When you hear about subjects regarding the military, you do hear a lot about weapons, you hear a lot about, the weapons technology, you hear about a lot of battles and those are very important factors that need to be looked at. There is also another factor that is often overlooked: it is the role of geography that it plays in war.

There’s a field dedicated to this known as military geography. Military geography is how geography plays a big role in war.  You have geopolitics involved.

Let’s talk about one thing the land itself. Geography is a big part of war because war is fought on the ground. Wars are often fought over land. In many cases, the land plays a role in how many battles take place.

Risk of Mud

For instance, nothing slows down artillery— nothing slows down vehicles– like mud. When you have mud, it is the universal enemy of armies trying to win.  Mud is one thing to consider.

Desert Warfare

Desert warfare deals with the extreme heat. In some places, like, Afghanistan, you have a desert area and an area where it can get extremely cold.  When this occurs, you have to really think about just the fact that there’s not a whole lot of water available.  You’re always around that risk of dehydration and then, in many areas, you have to deal with sand dunes and sand storms.

Where you have a lot of US military when they’re in the desert, they’re wearing these very late in life uniforms– the camouflage looks different than if you were to fight in say, the jungles. The goal is to blend in with your surroundings when you’re in the desert. Different clothing for different environments has often played a big role in how many wars have taken place.

Alpine Warfare

When you’re up in the mountains, you have the threat of altitude sickness. You have to have an occasion where you have troops that are not used to fighting up in the high mountains–  where the air is thin up there. There’s always that factor, and then you’ve got the factor of just such a range of terrains– so rugged. You have to be strong to just get throughout terrain.

And then terrain hawks also make it harder for vehicles to get thru, and then you also have to think about colder weather– extreme cold weather– and then you have to think about avalanches.

Avalanches are constant threat in many high mountainous areas where you’ve got a lot of snow and it doesn’t take much to set off an avalanche. You also have to think about something else when it comes to– you also have to think about what mountains can be good places for?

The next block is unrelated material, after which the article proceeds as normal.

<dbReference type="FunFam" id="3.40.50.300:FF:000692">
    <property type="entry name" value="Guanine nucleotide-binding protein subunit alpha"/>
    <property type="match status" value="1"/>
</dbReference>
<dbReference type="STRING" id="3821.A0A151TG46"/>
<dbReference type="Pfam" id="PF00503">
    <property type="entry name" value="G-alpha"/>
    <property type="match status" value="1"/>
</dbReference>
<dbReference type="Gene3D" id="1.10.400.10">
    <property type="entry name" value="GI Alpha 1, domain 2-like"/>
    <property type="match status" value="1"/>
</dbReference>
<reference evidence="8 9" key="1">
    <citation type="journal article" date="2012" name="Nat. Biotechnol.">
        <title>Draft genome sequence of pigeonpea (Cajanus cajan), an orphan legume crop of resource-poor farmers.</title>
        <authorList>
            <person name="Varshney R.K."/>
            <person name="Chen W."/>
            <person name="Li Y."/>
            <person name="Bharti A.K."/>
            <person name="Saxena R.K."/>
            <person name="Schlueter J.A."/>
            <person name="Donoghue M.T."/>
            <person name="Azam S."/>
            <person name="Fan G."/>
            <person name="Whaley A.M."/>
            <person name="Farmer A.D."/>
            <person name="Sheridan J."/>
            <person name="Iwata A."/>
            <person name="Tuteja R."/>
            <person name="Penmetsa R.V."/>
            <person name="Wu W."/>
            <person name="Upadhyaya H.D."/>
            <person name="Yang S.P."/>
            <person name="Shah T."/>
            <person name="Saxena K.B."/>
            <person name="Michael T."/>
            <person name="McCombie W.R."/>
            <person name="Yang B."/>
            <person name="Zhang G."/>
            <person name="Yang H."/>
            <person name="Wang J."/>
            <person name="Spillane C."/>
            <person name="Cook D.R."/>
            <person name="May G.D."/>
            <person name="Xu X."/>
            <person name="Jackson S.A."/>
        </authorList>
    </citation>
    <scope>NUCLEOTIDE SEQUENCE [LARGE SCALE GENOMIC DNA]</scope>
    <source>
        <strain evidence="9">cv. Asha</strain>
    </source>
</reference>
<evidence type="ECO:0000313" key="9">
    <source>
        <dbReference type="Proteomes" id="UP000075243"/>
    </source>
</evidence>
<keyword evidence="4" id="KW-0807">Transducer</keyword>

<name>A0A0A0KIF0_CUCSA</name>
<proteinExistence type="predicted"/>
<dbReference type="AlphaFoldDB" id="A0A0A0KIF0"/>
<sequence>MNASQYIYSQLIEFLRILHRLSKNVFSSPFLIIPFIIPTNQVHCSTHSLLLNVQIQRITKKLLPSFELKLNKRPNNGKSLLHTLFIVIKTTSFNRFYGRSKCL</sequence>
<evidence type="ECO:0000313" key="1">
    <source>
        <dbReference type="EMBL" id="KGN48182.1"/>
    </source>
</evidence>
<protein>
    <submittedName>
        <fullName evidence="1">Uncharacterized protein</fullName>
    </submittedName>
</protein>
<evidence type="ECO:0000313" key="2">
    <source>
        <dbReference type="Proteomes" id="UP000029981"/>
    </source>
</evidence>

Jungle Warfare

Me and hot humid weather do not get along and I live in a climate where it gets really hot in the summer.  You can imagine how rough it would be in war! you can imagine. In tropical areas– the jungle– you gotta worry about catching malaria, you gotta worry about just the amount heat and humidity soldiers can withstand and just how it wears on the body–  especially if you’re not from that climate.


You always need a good map, and without a map, yeah– you got problems. It’s about strategy, it’s about knowing where you’re going.  Where you’re going to act, where the enemy is, where you think the enemy might be, where that fortification is or where this target is you have to have a map you need a map.  It’s necessary to have a map.

Without that map, you’re gonna have problems– for example, you might walk into a trap. With today’s technology with geographic information systems (GIS) with remote sensing, it is sort of guessing being for how you have to have your cartographic resources for war.

Geography is one of those things is in the details and it is something that it manages to sneak itself and it’s always a role even if you’re not recognizing it. Geography is one of those things you should always be looking at in a lot of fields. This is why you have the field, military geography. Geography plays a role in wars.